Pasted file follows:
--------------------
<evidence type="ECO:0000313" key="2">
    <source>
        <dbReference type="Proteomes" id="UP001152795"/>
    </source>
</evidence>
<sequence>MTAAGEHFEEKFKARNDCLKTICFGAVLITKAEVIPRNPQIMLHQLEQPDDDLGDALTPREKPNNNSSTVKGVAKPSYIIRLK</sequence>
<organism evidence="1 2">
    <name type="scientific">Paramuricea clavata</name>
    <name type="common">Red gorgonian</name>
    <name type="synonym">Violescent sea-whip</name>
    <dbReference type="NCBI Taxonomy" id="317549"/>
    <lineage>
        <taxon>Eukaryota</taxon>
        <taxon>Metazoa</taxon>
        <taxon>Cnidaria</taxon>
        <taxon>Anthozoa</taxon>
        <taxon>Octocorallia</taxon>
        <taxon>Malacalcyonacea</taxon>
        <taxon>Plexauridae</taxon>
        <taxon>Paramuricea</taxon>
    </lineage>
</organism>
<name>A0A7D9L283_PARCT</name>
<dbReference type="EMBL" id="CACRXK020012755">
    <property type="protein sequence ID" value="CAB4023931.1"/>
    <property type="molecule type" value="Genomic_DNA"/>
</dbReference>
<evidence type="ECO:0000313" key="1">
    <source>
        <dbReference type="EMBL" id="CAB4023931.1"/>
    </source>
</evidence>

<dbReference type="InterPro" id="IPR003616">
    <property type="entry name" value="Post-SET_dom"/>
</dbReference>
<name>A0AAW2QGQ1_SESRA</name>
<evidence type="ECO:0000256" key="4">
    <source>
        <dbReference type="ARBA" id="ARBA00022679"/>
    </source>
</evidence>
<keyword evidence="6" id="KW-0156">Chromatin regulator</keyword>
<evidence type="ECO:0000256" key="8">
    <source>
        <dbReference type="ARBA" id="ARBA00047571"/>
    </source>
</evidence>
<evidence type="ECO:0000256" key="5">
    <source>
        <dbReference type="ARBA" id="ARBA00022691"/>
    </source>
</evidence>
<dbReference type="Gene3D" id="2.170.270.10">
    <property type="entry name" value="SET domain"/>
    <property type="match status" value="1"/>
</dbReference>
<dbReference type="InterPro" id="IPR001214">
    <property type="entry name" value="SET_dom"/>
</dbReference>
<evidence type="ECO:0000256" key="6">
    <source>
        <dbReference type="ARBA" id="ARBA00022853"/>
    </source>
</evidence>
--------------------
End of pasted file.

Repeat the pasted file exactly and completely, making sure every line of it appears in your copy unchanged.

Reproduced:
<evidence type="ECO:0000313" key="2">
    <source>
        <dbReference type="Proteomes" id="UP001152795"/>
    </source>
</evidence>
<sequence>MTAAGEHFEEKFKARNDCLKTICFGAVLITKAEVIPRNPQIMLHQLEQPDDDLGDALTPREKPNNNSSTVKGVAKPSYIIRLK</sequence>
<organism evidence="1 2">
    <name type="scientific">Paramuricea clavata</name>
    <name type="common">Red gorgonian</name>
    <name type="synonym">Violescent sea-whip</name>
    <dbReference type="NCBI Taxonomy" id="317549"/>
    <lineage>
        <taxon>Eukaryota</taxon>
        <taxon>Metazoa</taxon>
        <taxon>Cnidaria</taxon>
        <taxon>Anthozoa</taxon>
        <taxon>Octocorallia</taxon>
        <taxon>Malacalcyonacea</taxon>
        <taxon>Plexauridae</taxon>
        <taxon>Paramuricea</taxon>
    </lineage>
</organism>
<name>A0A7D9L283_PARCT</name>
<dbReference type="EMBL" id="CACRXK020012755">
    <property type="protein sequence ID" value="CAB4023931.1"/>
    <property type="molecule type" value="Genomic_DNA"/>
</dbReference>
<evidence type="ECO:0000313" key="1">
    <source>
        <dbReference type="EMBL" id="CAB4023931.1"/>
    </source>
</evidence>

<dbReference type="InterPro" id="IPR003616">
    <property type="entry name" value="Post-SET_dom"/>
</dbReference>
<name>A0AAW2QGQ1_SESRA</name>
<evidence type="ECO:0000256" key="4">
    <source>
        <dbReference type="ARBA" id="ARBA00022679"/>
    </source>
</evidence>
<keyword evidence="6" id="KW-0156">Chromatin regulator</keyword>
<evidence type="ECO:0000256" key="8">
    <source>
        <dbReference type="ARBA" id="ARBA00047571"/>
    </source>
</evidence>
<evidence type="ECO:0000256" key="5">
    <source>
        <dbReference type="ARBA" id="ARBA00022691"/>
    </source>
</evidence>
<dbReference type="Gene3D" id="2.170.270.10">
    <property type="entry name" value="SET domain"/>
    <property type="match status" value="1"/>
</dbReference>
<dbReference type="InterPro" id="IPR001214">
    <property type="entry name" value="SET_dom"/>
</dbReference>
<evidence type="ECO:0000256" key="6">
    <source>
        <dbReference type="ARBA" id="ARBA00022853"/>
    </source>
</evidence>